Saturday, January 21, 2023

The Boland brothers Fergal and Shane leading the Tooreen team out at Croke Park for their All-Ireland Club IHC final against Monaleen.

By Anthony Hennigan
Time heals. And while it will take time for Tooreen to get over their loss, longer perhaps because of just how close they came and how well they played, amid the dissatisfaction at its ending, they will in time — at least, they should — reflect on their 2022/23 campaign with a huge amount of fondness.
Last Saturday night’s All-Ireland hurling final was a belter, the standard top-notch — better than the uninitiated who tuned in to TG4 probably expected to witness. But even the educated were mightily impressed by the fare served up by Tooreen and Monaleen so thankfully, the post-match commentary was anything but condescending. There was none of that “Aren’t the Mayo boys a great bunch of lads all the same, God love them” sort of guff, only genuine respect and admiration for the standard and style with which they play the game.
Christy O’Connor, a gifted sportswriter, no mean hurler himself, and in Jamesie O’Connor, a brother of Clare royalty, said: “Some credit due to Monaleen and Tooreen, absolutely brilliant game. Lots of wides but the skill level of both teams, the first touch, composure on the ball, plus the quality of the scores was off the charts, As good as you’ll see in Croke Park. Two excellent teams. Epic stuff.”
Former Tipperary goalkeeper and manager Ken Hogan described the intermediate club final as a “wonderful game of hurling” that epitomised what the club and pride in the parish is all about. Another ex-Tipperary hurler Timmy Hammersley, now a performance coach, reckoned Tooreen showed “there is no difference in skill level between hurling teams from so-called weaker counties. Just not enough of clubs.”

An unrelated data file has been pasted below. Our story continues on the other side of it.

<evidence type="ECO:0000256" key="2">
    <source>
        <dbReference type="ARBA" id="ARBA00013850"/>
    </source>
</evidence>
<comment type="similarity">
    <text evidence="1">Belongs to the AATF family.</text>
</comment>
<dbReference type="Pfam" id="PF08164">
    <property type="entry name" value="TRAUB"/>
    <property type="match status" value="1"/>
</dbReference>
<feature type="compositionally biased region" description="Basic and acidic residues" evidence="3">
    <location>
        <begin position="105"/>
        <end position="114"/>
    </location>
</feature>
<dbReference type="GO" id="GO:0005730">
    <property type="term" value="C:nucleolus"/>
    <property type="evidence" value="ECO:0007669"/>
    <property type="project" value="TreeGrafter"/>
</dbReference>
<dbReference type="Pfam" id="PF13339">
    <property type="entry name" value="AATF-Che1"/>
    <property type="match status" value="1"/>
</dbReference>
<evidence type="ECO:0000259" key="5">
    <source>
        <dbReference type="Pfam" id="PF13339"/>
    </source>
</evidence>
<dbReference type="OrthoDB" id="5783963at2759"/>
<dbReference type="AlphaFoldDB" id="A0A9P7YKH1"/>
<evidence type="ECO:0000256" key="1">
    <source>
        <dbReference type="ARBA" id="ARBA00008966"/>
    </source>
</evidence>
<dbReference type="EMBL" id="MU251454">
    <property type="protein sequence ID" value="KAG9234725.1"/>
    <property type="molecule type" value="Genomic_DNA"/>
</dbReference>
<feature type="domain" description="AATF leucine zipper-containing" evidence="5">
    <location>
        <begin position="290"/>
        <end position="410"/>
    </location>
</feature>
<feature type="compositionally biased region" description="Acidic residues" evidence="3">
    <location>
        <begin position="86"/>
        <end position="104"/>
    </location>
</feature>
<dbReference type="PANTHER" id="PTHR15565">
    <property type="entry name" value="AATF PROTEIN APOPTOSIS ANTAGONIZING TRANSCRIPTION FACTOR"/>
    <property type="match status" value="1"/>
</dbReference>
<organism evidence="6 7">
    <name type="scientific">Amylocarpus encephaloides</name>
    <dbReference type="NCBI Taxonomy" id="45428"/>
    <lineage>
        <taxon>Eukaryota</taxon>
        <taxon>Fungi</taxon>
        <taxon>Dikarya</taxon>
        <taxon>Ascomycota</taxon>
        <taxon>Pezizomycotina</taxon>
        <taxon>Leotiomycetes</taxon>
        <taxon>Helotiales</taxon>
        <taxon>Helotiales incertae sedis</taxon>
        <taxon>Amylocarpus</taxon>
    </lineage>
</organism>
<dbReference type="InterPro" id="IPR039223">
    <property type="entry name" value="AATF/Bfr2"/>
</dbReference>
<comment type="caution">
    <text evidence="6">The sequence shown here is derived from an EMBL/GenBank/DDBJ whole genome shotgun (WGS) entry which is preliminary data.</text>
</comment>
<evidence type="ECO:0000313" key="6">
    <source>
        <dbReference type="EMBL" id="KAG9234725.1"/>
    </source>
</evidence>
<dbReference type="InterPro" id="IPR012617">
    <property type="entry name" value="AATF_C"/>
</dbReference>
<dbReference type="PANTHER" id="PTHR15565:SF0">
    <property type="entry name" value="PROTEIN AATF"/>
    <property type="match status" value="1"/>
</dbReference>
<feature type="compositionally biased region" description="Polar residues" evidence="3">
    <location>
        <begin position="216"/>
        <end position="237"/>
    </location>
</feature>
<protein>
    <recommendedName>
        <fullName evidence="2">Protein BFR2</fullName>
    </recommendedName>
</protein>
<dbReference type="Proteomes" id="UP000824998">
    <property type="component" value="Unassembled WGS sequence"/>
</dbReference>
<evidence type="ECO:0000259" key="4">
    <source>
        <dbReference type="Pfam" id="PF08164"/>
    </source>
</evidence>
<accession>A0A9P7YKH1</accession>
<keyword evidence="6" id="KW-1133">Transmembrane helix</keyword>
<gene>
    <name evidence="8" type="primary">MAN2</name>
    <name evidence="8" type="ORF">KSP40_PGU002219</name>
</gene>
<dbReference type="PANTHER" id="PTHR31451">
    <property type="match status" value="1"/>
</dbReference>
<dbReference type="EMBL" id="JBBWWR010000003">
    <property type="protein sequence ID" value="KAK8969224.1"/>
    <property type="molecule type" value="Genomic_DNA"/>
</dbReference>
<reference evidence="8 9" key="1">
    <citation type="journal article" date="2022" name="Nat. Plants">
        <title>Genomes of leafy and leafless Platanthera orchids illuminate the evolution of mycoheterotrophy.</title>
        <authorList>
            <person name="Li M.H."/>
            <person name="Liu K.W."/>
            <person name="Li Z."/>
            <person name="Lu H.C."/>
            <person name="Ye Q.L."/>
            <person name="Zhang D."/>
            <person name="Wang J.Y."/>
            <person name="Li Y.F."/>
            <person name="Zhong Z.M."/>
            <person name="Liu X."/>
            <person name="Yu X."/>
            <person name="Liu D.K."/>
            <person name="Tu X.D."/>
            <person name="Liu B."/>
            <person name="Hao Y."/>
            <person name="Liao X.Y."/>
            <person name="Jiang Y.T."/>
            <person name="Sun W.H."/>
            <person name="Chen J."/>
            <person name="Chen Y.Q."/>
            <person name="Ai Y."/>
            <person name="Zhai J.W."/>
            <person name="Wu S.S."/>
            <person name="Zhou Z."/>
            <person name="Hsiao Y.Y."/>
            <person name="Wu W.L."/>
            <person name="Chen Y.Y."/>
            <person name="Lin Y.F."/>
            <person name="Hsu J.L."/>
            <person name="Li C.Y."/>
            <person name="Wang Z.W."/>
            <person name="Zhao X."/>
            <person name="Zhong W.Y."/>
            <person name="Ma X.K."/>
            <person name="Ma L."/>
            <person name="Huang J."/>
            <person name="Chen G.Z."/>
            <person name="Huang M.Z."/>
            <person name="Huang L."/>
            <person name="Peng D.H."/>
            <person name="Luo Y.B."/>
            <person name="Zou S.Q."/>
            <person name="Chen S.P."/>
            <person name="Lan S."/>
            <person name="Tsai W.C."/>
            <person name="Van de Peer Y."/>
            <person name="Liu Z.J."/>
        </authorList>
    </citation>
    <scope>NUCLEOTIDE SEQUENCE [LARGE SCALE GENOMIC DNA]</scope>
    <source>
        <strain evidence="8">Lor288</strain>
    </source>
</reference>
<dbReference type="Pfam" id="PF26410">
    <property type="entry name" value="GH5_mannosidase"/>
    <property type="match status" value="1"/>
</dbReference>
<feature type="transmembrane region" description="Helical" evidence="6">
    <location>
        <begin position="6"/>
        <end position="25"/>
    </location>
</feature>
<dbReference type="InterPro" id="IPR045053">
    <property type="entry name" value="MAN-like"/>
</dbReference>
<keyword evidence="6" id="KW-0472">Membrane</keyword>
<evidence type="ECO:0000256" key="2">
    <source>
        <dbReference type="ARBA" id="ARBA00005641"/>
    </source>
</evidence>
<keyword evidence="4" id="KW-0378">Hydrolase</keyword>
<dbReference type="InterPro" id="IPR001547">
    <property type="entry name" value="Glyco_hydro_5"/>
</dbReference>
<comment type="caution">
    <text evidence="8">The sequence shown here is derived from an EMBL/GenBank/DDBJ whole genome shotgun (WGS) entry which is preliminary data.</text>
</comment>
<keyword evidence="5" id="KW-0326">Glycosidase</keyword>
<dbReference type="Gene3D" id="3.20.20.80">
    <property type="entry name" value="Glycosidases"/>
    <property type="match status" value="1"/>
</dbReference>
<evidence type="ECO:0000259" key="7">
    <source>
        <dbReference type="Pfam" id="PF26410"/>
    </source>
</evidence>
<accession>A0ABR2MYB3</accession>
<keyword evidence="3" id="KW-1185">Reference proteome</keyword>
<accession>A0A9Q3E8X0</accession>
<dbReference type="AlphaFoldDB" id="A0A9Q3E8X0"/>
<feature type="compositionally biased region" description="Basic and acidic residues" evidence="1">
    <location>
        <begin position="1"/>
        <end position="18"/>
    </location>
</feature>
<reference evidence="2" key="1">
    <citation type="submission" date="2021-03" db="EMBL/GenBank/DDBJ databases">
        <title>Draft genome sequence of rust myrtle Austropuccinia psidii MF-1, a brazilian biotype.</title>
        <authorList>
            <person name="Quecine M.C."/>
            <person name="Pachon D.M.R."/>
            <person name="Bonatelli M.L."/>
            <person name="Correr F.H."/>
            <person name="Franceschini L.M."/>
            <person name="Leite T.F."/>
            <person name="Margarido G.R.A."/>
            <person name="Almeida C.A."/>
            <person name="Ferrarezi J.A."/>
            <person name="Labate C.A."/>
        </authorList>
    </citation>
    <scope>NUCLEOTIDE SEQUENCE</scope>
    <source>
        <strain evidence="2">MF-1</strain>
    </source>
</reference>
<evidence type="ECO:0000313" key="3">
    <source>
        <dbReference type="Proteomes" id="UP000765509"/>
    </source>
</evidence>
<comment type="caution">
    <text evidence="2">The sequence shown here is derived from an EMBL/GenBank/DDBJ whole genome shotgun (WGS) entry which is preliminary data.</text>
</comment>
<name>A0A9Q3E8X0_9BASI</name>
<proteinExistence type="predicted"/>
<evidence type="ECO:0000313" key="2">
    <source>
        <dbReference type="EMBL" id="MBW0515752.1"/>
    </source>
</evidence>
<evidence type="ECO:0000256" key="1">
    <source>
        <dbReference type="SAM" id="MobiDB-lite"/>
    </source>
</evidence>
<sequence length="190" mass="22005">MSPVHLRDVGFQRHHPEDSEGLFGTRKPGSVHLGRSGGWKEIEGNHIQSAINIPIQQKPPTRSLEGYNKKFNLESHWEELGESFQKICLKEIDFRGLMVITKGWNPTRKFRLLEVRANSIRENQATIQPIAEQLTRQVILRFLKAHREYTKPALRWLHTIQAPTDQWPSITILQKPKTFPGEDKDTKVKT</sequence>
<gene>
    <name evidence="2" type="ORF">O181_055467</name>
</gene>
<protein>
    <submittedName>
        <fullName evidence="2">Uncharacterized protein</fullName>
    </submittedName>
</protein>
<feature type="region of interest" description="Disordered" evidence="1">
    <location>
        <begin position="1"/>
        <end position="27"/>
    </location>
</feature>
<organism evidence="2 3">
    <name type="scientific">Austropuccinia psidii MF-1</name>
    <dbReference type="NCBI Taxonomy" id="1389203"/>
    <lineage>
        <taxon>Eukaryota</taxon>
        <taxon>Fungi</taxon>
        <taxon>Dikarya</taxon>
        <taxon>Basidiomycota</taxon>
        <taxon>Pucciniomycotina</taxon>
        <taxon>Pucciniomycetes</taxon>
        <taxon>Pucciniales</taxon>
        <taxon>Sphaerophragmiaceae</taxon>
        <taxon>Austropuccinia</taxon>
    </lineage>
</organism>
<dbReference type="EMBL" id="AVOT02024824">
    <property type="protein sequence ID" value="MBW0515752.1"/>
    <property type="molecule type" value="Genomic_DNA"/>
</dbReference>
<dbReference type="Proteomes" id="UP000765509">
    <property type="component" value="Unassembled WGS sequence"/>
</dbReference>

Former GAA president Seán Kelly joined in with the plaudits, saying the people of Tooreen were right to be proud of the performance of their players. “I was most impressed by the high standard and great skill of Tooreen. Just ran out of steam but wonderful ambassadors and exponents of hurling,” Kelly said.
A serious debate even broke out online among Galway hurling aficionados, some of them for, some of them against any future admittance of Tooreen to their hurling competitions — a subject we’ll come to. The top and tail though, is that on Saturday night in Croke Park, under the national spotlight, Tooreen broke boundaries, dared to tread where no Mayo hurler had before and made the GAA world sit up, take note, and tip its hat. It was a victory in itself. And that’s before you even consider the catchment areas of the competing clubs.
Monaleen, in a hurling-mad county, apparently draws upon a population of roughly 18,000 from one of the largest and fastest-growing urban suburbs in Ireland. There are about 300 people in Tooreen — not that you’d have known the disparity by the noise pouring out of the Hogan Stand. The village, its offspring and diaspora travelled in numbers as well as expectation.
The expectation, as it turned out, was well founded.